Contributed by: Doug Webb

Updated on: January 5, 2023

What are drywood termites?

Drywood termites are a species of termite that typically makes its home in dry wood that forms the structural foundation of a home, as well as within wooden fixtures and furniture inside a home. Drywood termites are most often found above ground and, unlike subterranean termites, do not need to make contact with soil in order to thrive.

Although drywood termite colonies do not develop as rapidly as other species of termites, they can do extensive damage once they invade your home with their numbers expanding into the thousands.

What do drywood termites look like?

  • Size: Drywood termites are different sizes depending on their caste. Soldiers are typically three-eighths of an inch long. Reproductives (both male and female) measure one-half of an inch in length.
  • Color: Alates, or winged termites, have wings that can be clear or smokey gray in color. A drywood termite is usually pale brown, though it can vary between dark brown and light, yellowish-tan.
  • Wings: As mentioned previously, winged drywood alates have translucent or smokey gray in color. They have two sets of wings – forewings and hind wings – that are equal in length. Drywood termite have a distinctive pattern of veins on their forewings, making them easier to identify.
  • Mandibles: Drywood termites have mandibles that protrude from their head segment.

drywood termite photo

Drywood termite habits and behavior

As with other species of termites, drywood termites are organized in a caste system. Once a queen finds a good spot for a colony (often in the rafters of a home), she chooses a mate (or king) and begins laying eggs, starting an infestation in a structure like a house.

The eggs hatch and join the worker caste that eats (and damages) wood and cares for the rest of the colony. As the termite colony ages, some of the termites develop into reproductive or soldier castes. Reproductive termites will grow wings, swarm and go off to form new colonies. Soldier termites protect the established colony from ants, other termites and various threats.

Like other species of termites, this species eats cellulose, which is found in wood and other plants. This is what makes wooden structures so appealing to them and why they are found in homes, fences and trees.

However, drywood termites eat across the grain which destroys both the soft springwood growth and the harder summerwood growth. Because they eat across the grain, the tunneling can lead to significant structural damage if the colony's network of tunnels grows too extensive.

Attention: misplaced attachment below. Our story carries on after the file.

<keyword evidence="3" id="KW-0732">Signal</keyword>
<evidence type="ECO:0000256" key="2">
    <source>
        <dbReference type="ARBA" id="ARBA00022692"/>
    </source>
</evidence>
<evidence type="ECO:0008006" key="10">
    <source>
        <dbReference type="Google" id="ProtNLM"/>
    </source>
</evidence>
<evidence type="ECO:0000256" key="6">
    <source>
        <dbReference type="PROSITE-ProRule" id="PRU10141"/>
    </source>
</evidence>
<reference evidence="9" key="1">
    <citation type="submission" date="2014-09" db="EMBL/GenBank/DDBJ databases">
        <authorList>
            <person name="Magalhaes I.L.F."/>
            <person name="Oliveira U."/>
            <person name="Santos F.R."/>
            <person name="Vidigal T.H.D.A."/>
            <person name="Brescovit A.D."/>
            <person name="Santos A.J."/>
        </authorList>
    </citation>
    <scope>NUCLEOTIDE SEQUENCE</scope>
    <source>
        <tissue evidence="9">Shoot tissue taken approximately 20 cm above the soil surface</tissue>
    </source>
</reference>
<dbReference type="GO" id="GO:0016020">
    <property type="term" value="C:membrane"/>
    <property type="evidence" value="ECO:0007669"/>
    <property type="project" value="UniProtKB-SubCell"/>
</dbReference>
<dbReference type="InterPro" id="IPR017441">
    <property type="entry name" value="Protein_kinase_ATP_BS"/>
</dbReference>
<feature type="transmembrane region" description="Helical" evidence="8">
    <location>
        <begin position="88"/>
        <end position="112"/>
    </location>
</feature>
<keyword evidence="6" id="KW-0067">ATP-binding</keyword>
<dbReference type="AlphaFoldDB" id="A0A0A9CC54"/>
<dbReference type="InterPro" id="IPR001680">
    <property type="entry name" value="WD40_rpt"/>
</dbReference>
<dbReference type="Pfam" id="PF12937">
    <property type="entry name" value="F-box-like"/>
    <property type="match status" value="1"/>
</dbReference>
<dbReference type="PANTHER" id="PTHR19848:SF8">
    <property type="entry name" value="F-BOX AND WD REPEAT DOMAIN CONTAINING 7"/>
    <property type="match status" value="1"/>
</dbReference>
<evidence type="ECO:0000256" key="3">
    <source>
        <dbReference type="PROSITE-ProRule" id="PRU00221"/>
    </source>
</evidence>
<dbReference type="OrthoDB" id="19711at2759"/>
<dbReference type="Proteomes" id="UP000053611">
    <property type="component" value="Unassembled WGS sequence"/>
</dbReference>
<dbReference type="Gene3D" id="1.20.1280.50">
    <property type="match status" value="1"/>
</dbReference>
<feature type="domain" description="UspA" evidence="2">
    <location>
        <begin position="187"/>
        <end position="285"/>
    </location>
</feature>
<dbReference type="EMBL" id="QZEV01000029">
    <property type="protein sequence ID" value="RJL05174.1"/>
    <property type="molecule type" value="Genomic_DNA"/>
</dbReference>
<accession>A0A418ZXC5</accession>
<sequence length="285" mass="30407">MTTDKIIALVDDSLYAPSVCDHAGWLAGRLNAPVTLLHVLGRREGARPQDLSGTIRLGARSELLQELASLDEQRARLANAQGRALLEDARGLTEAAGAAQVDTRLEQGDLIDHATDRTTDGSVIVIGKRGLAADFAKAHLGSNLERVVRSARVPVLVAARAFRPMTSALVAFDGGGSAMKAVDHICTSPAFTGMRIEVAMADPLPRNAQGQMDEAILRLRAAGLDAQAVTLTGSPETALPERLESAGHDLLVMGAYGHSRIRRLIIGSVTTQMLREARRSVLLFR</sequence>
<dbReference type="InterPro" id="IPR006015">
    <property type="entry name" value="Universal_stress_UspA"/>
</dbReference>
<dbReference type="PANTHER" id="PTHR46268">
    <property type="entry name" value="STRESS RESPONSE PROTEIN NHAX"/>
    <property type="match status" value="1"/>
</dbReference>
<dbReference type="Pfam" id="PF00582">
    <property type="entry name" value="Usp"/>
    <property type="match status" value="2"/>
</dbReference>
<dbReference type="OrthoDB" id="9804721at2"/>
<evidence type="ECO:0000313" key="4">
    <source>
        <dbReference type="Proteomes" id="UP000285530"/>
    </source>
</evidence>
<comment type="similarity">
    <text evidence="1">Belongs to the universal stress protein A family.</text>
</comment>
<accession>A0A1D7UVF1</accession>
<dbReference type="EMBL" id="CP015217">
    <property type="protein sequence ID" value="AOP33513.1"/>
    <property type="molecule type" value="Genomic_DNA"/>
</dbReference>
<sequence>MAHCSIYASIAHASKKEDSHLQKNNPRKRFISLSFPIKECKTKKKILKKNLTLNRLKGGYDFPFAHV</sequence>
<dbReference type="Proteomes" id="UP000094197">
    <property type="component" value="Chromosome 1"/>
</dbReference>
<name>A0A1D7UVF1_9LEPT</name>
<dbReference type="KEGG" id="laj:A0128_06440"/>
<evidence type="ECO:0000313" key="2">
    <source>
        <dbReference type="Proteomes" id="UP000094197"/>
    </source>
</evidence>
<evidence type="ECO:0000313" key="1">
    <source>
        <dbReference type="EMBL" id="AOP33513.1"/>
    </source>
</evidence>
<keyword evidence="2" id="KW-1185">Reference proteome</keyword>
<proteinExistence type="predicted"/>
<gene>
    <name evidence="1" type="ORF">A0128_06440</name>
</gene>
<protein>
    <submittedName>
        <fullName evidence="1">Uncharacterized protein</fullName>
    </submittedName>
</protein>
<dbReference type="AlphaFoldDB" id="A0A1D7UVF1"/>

drywood termites on dead wood

Drywood termite habitats

In the United States, drywood termites can be found in a narrow strip that runs roughly from Florida to California − warm to tropical climates where wooden structures are plentiful and winters are not severe.

A drywood termite likes to eat. And unlike its subterranean counterparts, it does not need moist soil or water nearby in order to thrive. Because they don't need additional water, these termites are often found in dry wood above ground level. The wood they eat provides the moisture they need to survive.

drywood termites eating wood

Drywood termite signs

Seeing a swarm of reproductive termites, which emerge from small holes in the wood, is a common sign of an infestation.

Other signs include:

  • Blistering of the wood surface because the termites tunnel too close to the surface.
  • Kick-out holes in wood, which termites use to “kick out" their excrement from their tunnels.
  • Pellet-like droppings that accumulate on the ground outside of these kick-out holes.

Drywood termite pellets (or “frass") are usually the color of the wood they are eating. They are smaller than grains of rice and pile up below areas of damaged wood.

Tips for drywood termite prevention

To make your home less attractive to drywood termites, you should:

  • Keep firewood and other lumber away from your home's foundation.
  • Place fitted, type 20 mesh screen on all doors, windows, vents, openings, etc., especially ones that lead to attics and crawl spaces.
  • Seal up any unfinished wood in, on and around your home. You can use paint, varnish or sealant, but make sure the coats are even and any nail holes or other cracks are sealed, as well.

Drywood termite treatment

Evidence of drywood termites is not always easy to see can can be overlooked. If you suspect you might have drywood termites, you should explore treatment options immediately.

You'll need to enlist the aid of a pest management professional to control drywood termites. Contact Terminix for a free drywood termite inspection.

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